Preparing for your appointment

In most cases, spontaneous coronary artery dissection (SCAD) is an emergency situation. If you experience chest pain or suspect you're having a heart attack, immediately call 911 or your local emergency number.

In the days after your initial diagnosis, you're likely to have many questions about your situation. Because meetings with doctors can be brief, and because there's often a lot to discuss, it's a good idea to prepare by writing down your questions. Order them from most important to least important, in case time runs out.

Some questions you may want to ask include:

  • What caused my spontaneous coronary artery dissection (SCAD)?
  • What are other possible causes for my symptoms or condition?
  • What kinds of tests do I need?
  • What's the most appropriate treatment?
  • Will the tear in my artery heal on its own?
  • What are the alternatives to the primary approach that you're suggesting?
  • What is my risk of having another spontaneous coronary artery dissection (SCAD)?
  • Do I have abnormalities of other blood vessels, such as fibromuscular dysplasia (FMD)?
  • I have these other health conditions. How can I best manage them together?
  • Are there any restrictions that I need to follow?
  • If I would like more children, is it safe for me to be pregnant?
  • Should I see a specialist? What will that cost, and will my insurance cover it?
  • Are there brochures or other printed material that I can take with me? What websites do you recommend?

In addition to the questions that you've prepared to ask your doctor, don't hesitate to ask other questions that occur to you.

Sept. 14, 2016
References
  1. Douglas PS, et al. Spontaneous coronary artery dissection. http://www.uptodate.com/home. Accessed April 29, 2016.
  2. Hayes SN. Spontaneous coronary artery dissection (SCAD): New insights into this not-so-rare condition. Texas Heart Institute Journal. 2014;41:295.
  3. Yip A, et al. Spontaneous coronary artery dissection: A review. Cardiovascular Diagnosis and Therapy. 2015;5:37.
  4. Saw J, et al. Spontaneous coronary artery dissection (SCAD). Circulation. 2015;131:e3.
  5. Goel K, et al. Familial spontaneous coronary artery dissection: Evidence for genetic susceptibility. JAMA Internal Medicine. 2015;175:821.
  6. Tweet MS, et al. Multimodality imaging for spontaneous coronary artery dissection in women. JACC: Cardiovascular Imaging. 2016;9:436.
  7. Warning signs of a heart attack. American Heart Association. http://www.heart.org/HEARTORG/Conditions/HeartAttack/WarningSignsofaHeartAttack/Warning-Signs-of-a-Heart-Attack_UCM_002039_Article.jsp#.VyzuN9j2bIU. Accessed May 6, 2016.
  8. NINDS fibromuscular dysplasia information page. National Institute of Neurological Disorders and Stroke. http://www.ninds.nih.gov/disorders/fibromuscular_dysplasia/fibromuscular_dyspldysp.htm. Accessed April 29, 2016.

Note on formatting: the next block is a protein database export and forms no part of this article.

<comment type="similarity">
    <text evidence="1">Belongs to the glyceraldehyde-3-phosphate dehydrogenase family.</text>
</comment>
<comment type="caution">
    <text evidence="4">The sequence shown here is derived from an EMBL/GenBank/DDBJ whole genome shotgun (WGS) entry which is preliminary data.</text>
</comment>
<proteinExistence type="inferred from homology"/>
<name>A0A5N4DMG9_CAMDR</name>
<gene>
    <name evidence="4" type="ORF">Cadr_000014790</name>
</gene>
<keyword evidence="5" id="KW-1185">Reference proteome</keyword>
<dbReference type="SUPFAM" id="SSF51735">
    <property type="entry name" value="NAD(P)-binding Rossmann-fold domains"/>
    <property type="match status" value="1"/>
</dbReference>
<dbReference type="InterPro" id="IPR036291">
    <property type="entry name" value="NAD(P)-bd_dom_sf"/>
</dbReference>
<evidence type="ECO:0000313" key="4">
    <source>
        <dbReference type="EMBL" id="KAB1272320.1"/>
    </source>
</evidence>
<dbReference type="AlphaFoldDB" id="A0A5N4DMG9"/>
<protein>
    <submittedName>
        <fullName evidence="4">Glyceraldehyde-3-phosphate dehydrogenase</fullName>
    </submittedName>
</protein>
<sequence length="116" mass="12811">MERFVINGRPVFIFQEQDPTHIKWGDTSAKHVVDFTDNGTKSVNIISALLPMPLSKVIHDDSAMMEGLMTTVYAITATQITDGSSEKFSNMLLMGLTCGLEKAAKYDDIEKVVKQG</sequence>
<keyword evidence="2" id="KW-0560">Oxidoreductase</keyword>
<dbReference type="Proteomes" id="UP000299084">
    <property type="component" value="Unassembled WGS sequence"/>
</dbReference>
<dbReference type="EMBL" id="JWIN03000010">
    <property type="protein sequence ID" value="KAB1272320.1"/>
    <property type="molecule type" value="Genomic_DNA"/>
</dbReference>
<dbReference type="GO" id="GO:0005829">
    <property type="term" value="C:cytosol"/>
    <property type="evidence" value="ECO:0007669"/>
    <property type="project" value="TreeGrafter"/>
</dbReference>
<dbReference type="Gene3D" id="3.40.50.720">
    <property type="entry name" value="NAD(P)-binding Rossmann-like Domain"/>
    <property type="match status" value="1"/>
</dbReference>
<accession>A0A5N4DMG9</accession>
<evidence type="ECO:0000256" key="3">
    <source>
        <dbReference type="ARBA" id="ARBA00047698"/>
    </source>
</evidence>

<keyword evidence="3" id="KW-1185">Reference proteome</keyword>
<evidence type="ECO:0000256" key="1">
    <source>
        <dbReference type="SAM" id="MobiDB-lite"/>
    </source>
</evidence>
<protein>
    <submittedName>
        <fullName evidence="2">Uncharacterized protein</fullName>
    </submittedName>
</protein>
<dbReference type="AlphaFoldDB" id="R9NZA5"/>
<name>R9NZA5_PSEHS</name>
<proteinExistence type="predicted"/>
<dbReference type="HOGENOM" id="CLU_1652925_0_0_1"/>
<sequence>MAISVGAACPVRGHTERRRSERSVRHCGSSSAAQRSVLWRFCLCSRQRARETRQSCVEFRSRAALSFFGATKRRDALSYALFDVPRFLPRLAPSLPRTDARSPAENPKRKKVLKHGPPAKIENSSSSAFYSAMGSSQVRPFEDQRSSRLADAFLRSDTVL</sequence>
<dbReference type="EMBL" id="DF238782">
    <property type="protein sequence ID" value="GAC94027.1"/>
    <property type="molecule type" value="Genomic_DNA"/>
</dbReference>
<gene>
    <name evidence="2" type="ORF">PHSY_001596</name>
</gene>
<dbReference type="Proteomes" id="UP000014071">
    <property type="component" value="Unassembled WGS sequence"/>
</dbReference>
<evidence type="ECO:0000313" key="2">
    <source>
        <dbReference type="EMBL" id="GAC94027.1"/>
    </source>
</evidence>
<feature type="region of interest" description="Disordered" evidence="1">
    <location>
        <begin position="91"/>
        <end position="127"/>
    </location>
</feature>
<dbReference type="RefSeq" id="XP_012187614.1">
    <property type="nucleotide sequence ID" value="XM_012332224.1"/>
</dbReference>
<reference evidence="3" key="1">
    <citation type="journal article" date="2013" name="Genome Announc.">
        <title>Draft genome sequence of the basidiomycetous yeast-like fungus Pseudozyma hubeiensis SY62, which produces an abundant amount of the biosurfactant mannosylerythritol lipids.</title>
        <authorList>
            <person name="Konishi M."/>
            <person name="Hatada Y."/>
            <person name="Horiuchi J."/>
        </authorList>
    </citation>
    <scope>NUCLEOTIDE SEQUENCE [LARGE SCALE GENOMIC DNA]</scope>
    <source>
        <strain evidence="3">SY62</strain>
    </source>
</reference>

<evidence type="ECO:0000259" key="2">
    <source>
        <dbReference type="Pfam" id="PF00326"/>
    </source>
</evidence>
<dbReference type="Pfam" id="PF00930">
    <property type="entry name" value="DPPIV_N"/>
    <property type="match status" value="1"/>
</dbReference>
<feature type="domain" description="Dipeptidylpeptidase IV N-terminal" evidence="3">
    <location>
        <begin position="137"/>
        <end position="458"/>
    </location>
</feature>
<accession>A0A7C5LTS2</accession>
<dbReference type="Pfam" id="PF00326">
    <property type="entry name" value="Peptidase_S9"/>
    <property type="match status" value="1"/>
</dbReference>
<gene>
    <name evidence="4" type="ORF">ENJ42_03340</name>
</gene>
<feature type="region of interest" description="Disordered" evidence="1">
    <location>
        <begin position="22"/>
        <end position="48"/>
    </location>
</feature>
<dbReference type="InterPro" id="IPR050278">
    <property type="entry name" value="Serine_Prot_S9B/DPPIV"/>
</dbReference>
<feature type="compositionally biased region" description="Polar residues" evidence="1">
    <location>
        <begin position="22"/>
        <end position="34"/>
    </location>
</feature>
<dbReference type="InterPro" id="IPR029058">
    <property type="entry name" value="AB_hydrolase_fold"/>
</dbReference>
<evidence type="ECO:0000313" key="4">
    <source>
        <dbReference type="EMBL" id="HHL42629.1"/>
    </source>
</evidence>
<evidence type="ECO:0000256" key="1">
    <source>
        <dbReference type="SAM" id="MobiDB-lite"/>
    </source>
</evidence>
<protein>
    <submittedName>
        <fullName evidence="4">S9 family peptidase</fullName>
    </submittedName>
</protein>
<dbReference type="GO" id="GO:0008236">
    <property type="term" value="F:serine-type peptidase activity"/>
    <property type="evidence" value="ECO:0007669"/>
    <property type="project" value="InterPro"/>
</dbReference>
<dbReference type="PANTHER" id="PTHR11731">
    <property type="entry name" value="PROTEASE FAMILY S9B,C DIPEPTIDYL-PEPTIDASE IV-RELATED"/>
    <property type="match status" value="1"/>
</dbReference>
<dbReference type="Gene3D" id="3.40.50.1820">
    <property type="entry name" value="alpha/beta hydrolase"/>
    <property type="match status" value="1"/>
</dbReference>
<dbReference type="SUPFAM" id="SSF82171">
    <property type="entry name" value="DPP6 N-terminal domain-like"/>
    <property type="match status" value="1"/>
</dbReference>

9. What is coronary angiography? National Heart, Lung, and Blood Institute. http://www.nhlbi.nih.gov/health/health-topics/topics/ca. Accessed April 29, 2016.
  10. What is cardiac CT? National Heart, Lung, and Blood Institute. http://www.nhlbi.nih.gov/health/health-topics/topics/ct. Accessed April 29, 2016.
  11. What is a stent? National Heart, Lung, and Blood Institute. http://www.nhlbi.nih.gov/health/health-topics/topics/stents. Accessed April 29, 2016.
  12. What is coronary artery bypass grafting? National Heart, Lung, and Blood Institute. http://www.nhlbi.nih.gov/health/health-topics/topics/cabg. Accessed April 29, 2016.
  13. What is cardiac rehabilitation? National Heart, Lung, and Blood Institute. http://www.nhlbi.nih.gov/health/health-topics/topics/rehab. Accessed April 29, 2016.
  14. Getting support. American Heart Association. http://www.heart.org/HEARTORG/Caregiver/ReachOut/GettingSupport/Getting-Support_UCM_301847_Article.jsp#.VyzxLNj2bIU. Accessed May 5, 2016.
  15. Your guide to living well with heart disease. National Heart, Lung, and Blood Institute. http://www.nhlbi.nih.gov/health/resources/heart/living-with-heart-disease-html. Accessed May 5, 2016.
  16. Barbara Woodward Lips Patient Education Center. Spontaneous coronary artery dissection (SCAD). Rochester, Minn.: Mayo Foundation for Medical Education and Research; 2015.
  17. AskMayoExpert. Spontaneous coronary artery dissection (SCAD): Chronic treatment. Rochester, Minn.: Mayo Foundation for Medical Education and Research; 2015.
  18. AskMayoExpert. Spontaneous coronary artery dissection (SCAD): Long-term follow-up. Rochester, Minn.: Mayo Foundation for Medical Education and Research; 2015.
  19. AskMayoExpert. Spontaneous coronary artery dissection (SCAD): Pregnancy and contraception precautions. Rochester, Minn.: Mayo Foundation for Medical Education and Research; 2015.
  20. Riggin EA. Allscripts EPSi. Mayo Clinic, Rochester, Minn. May 9, 2016.
  21. Hayes SN (expert opinion). Mayo Clinic, Rochester, Minn. May 23, 2016.